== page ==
and finally…. an update on an old favourite!

A little while back now I wrote a post about Stay Up Late and their Gig Buddies project. If you’re interested click the link and read away, I shan’t bang on about how awesome I think they are here. But what I will do is share their exciting news that they’ve come up with a method for helping people to set up Gig Buddies projects all over the place – Gig Buddies in a Box!

This makes a huge amount of sense. I’m a great believer that these sorts of things work best where they have a local feel but a wider network of support. There is literally no reason why there couldn’t and shouldn’t be a Gig Buddies Camden, or a Gig Buddies Brixton for example. Read up about them and watch this space!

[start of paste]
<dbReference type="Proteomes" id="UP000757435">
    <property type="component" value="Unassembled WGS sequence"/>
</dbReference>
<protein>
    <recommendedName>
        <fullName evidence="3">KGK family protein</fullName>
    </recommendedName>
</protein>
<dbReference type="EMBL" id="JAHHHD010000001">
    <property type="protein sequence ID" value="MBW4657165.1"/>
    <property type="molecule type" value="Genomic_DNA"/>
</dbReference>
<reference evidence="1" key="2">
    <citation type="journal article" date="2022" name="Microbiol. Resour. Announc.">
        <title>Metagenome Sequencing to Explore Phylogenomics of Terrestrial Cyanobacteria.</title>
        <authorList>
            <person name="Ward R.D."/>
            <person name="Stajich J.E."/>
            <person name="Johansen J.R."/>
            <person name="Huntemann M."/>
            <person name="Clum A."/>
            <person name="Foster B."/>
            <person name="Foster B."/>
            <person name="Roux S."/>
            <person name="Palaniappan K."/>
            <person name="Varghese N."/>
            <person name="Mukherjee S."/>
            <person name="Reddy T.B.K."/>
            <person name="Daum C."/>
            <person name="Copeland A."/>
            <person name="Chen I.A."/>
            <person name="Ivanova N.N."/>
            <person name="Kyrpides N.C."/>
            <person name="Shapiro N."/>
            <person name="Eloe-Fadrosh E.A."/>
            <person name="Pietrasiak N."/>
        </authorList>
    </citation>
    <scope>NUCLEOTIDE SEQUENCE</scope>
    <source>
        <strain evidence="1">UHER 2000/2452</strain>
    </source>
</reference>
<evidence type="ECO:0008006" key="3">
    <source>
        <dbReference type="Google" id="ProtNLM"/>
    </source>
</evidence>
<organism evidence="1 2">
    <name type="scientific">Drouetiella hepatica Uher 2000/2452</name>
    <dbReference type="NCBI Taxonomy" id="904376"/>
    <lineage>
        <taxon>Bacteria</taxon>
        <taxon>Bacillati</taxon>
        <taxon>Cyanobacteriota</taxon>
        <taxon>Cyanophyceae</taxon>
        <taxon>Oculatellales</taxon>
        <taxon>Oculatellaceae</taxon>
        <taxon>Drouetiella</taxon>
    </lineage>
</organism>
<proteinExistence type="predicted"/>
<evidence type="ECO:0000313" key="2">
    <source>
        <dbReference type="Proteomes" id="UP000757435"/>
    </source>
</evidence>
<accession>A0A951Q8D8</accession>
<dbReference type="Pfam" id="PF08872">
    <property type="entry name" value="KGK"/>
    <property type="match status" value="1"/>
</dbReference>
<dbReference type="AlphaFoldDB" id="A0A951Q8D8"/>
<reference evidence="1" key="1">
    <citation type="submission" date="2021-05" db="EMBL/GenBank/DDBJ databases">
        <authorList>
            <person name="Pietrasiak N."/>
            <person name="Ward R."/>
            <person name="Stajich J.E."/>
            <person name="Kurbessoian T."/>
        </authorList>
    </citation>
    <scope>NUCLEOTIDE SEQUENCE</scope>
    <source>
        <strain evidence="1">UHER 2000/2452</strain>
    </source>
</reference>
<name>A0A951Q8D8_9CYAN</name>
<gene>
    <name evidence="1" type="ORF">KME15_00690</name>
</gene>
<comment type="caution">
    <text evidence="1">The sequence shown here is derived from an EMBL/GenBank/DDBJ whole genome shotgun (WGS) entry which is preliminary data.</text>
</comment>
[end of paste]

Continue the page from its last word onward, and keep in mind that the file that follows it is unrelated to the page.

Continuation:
As always with the resilience round-up, don’t take my word for it. Read about them yourselves and make you’re own mind up. And I’m always interested in other cool examples of people demonstrating and strengthening their individual and community resilience so feel free to share!


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Closing house, opening doors

Now this is a shame. Have always enjoyed the stuff coming from these guys. Well worth reading not only this post but their legacy site as well.

Relational Welfare Blog Archive

As you may know, after 10 great years, Participle has taken the decision to close its doors on 16 October, 2015. This means that this will be our final post for the foreseeable future. Thank you so much for being a part of our community. We know that Relational Welfare is an idea whose time has come, and we are confident that people like you will be keeping the spirit of the movement alive in the world.

On that note, we wanted to share with you the final speech delivered by Hilary Cottam as Founder and CEO of Participle.

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Recovery – the resilience taboo?